Regarding low levels of financial self-efficacy, someone worrying about running out of money in retirement, for example, can be a good predictor of negative reactions to periods of adversity. In contrast, individuals with high levels of financial self-efficacy are more likely to be resilient, optimistic and to stay invested.

When it comes to personality traits, introverts, for example, are more likely to disinvest during a difficult period and are more susceptible to herding behaviour, following the crowd. Individuals with less emotional stability are more likely to base decisions on much more recent events or experiences, or are more likely to avoid reaching a decision altogether.

How can we improve clients’ financial self-efficacy?

First, set realistic goals with a client and start by working with them on smaller tasks. For example, cash flow planning may be useful to help clients achieve modest successes and therefore feel more confident when it comes to tackling the bigger picture regarding their overall finances.

Second, as their adviser, you can celebrate these successes and thereby help build a client’s confidence, like a coach. The relationship here and trust within it naturally is key. A client may well look to their adviser as a financial role model. Communication is crucial, with the adviser providing relevant information and collateral for their client to read and engage with; and they can speak regularly with their client.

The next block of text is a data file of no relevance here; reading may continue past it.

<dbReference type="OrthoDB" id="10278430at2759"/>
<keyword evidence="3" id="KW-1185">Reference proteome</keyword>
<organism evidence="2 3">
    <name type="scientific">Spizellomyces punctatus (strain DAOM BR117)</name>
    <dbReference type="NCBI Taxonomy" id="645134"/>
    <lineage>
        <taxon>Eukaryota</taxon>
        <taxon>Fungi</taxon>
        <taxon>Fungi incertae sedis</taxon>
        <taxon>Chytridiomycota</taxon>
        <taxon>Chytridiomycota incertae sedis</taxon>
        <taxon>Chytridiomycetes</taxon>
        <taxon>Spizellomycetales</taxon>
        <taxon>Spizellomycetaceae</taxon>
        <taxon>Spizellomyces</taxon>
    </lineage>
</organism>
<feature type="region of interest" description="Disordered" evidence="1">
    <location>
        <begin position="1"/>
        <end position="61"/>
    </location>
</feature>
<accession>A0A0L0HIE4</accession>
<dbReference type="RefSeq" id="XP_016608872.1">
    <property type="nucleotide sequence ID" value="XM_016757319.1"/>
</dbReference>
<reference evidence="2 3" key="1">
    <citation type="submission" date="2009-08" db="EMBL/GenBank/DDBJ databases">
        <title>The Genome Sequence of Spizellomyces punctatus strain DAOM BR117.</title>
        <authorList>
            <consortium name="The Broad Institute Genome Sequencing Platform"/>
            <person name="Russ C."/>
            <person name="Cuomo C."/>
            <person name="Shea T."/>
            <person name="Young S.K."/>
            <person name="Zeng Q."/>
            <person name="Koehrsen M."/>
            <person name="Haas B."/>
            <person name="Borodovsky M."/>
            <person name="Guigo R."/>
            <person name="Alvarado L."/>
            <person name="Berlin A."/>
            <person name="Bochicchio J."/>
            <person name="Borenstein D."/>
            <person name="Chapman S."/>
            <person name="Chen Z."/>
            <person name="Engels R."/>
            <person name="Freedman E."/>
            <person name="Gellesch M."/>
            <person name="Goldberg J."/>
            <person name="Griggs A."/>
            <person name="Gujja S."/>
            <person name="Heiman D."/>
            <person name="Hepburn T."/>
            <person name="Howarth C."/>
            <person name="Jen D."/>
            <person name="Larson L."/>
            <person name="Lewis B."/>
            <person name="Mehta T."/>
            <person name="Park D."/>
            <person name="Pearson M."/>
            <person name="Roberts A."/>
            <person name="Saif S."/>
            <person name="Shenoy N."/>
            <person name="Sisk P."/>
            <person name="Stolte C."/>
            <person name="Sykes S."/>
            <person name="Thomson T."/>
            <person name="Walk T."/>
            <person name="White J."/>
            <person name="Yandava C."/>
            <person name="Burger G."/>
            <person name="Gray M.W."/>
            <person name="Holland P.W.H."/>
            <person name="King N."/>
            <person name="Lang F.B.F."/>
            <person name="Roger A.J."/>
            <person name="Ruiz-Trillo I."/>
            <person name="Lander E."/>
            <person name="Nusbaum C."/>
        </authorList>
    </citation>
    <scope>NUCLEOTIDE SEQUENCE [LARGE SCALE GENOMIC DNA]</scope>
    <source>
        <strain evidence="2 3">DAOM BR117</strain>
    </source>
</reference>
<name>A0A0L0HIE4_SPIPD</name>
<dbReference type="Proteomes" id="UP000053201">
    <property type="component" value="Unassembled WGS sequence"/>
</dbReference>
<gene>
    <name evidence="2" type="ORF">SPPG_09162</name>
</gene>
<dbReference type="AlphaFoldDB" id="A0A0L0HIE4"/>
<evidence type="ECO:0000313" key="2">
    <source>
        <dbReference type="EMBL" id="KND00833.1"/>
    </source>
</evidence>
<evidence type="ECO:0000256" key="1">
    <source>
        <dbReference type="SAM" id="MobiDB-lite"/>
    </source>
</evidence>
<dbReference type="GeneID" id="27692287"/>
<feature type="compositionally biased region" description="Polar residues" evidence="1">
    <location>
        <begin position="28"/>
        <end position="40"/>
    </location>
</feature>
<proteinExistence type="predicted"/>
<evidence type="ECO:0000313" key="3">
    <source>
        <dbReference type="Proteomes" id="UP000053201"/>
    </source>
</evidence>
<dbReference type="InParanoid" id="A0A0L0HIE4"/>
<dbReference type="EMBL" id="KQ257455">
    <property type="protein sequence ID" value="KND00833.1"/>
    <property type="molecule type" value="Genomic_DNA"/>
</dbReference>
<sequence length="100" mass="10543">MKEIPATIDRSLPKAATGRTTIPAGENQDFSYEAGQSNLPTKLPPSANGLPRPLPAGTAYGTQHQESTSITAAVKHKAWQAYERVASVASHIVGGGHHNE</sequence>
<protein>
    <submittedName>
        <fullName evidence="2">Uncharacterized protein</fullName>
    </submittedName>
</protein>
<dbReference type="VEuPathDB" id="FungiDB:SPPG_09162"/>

Finally, an adviser can consider their client’s emotions and help decide when they are best suited, or ill-suited, to make an important decision. Can a client be encouraged to reappraise their position more positively, if they are experiencing negative emotions?

Ultimately, the end goal is a confident client and a resilient one in terms of managing their finances.

“Using Dynamic Planner Cash flow, you don’t just have to tell a client why you think something’s not a good idea – you can show them.” What does one firm think?